I stand by my position that Jon Favreau's photo with a lifesize cutout of Sen. Hillary Clinton which was posted on Facebook created a problem for President-elect Barack Obama.
Now the Republicans have a problem thanks to a song titled Barack the Magic Negro distributed by former Tennessee GOP leader Chip Saltsman, who ran Mike Huckabee's presidential campaign. This song echoes many familiar racist themes. It has been defended by some people because it was done in "fun" and is a parody.
I reject that defense because what people do in fun reveals important aspects of what they believe for real.
This song also creates a problem for those Democrats who dismissed the backlash against Favreau because Favreau didn't grope a real woman and who described what Favreau and another Obama staff member were doing was just having "fun."
Fun is either a valid defense or it isn't. Those who try to have it both ways are communicating something important and real about themselves.
Same goes for the "no real person was harmed" because the offending actions involved music or a prop substitute of a real person.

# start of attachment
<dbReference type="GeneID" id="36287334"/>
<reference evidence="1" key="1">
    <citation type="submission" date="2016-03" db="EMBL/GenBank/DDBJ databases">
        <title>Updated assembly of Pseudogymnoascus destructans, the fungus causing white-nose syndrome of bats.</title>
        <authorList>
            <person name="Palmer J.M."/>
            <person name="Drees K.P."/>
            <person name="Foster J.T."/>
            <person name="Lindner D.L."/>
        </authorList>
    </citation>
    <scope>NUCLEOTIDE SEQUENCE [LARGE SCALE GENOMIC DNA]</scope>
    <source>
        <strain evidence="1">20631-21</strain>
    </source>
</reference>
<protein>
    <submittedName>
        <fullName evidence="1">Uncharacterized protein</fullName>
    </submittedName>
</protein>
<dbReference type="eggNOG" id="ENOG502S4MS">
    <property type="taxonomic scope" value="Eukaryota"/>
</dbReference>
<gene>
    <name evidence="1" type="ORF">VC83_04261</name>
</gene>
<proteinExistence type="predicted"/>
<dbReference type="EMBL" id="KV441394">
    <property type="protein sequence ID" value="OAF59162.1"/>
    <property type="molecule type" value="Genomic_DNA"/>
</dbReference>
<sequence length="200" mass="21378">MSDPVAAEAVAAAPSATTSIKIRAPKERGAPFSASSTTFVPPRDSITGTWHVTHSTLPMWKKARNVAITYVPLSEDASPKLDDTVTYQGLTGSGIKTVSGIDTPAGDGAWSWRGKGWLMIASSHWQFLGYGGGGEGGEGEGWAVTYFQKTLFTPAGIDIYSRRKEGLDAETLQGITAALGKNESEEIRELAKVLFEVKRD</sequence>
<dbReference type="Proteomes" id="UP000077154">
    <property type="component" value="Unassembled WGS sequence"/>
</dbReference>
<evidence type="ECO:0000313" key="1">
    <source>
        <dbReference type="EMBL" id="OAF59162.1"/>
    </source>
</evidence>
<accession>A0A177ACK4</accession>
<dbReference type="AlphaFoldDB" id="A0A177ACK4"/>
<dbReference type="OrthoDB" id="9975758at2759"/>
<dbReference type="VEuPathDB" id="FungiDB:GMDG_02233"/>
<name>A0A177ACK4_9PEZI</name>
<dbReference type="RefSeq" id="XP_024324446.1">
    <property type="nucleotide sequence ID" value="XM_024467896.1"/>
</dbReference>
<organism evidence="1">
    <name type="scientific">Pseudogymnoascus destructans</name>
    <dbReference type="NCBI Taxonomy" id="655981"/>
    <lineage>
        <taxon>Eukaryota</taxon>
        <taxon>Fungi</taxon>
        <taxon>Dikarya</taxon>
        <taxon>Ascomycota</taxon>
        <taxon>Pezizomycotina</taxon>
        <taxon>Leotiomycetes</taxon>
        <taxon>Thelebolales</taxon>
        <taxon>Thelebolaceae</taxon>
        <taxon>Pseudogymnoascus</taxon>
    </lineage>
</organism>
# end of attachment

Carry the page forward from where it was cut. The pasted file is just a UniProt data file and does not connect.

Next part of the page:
As for the real problem echoed in Favreau's photo, after that photo was published the US National Crime Victimization Survey was released with an estimate that there were 248,300 rapes/sexual assaults in 2007 -- and this survey only counted crimes against those age 12 and above.
Violence against women and violence against people of color are rooted in the attitudes held by the violent and their peers. "Fun" is often where people reveal attitudes which contribute to violence and discrimination.
Many of these non-fun attitudes are rooted in long-standing beliefs that many people have never examined. Saltsman, Favreau and their defenders can choose to learn from the backlash from these types of "fun" or they can refuse to learn.
Those who refuse to learn will not get my respect or my trust even if I agree with them on other issues.
Labels: Violence Against Women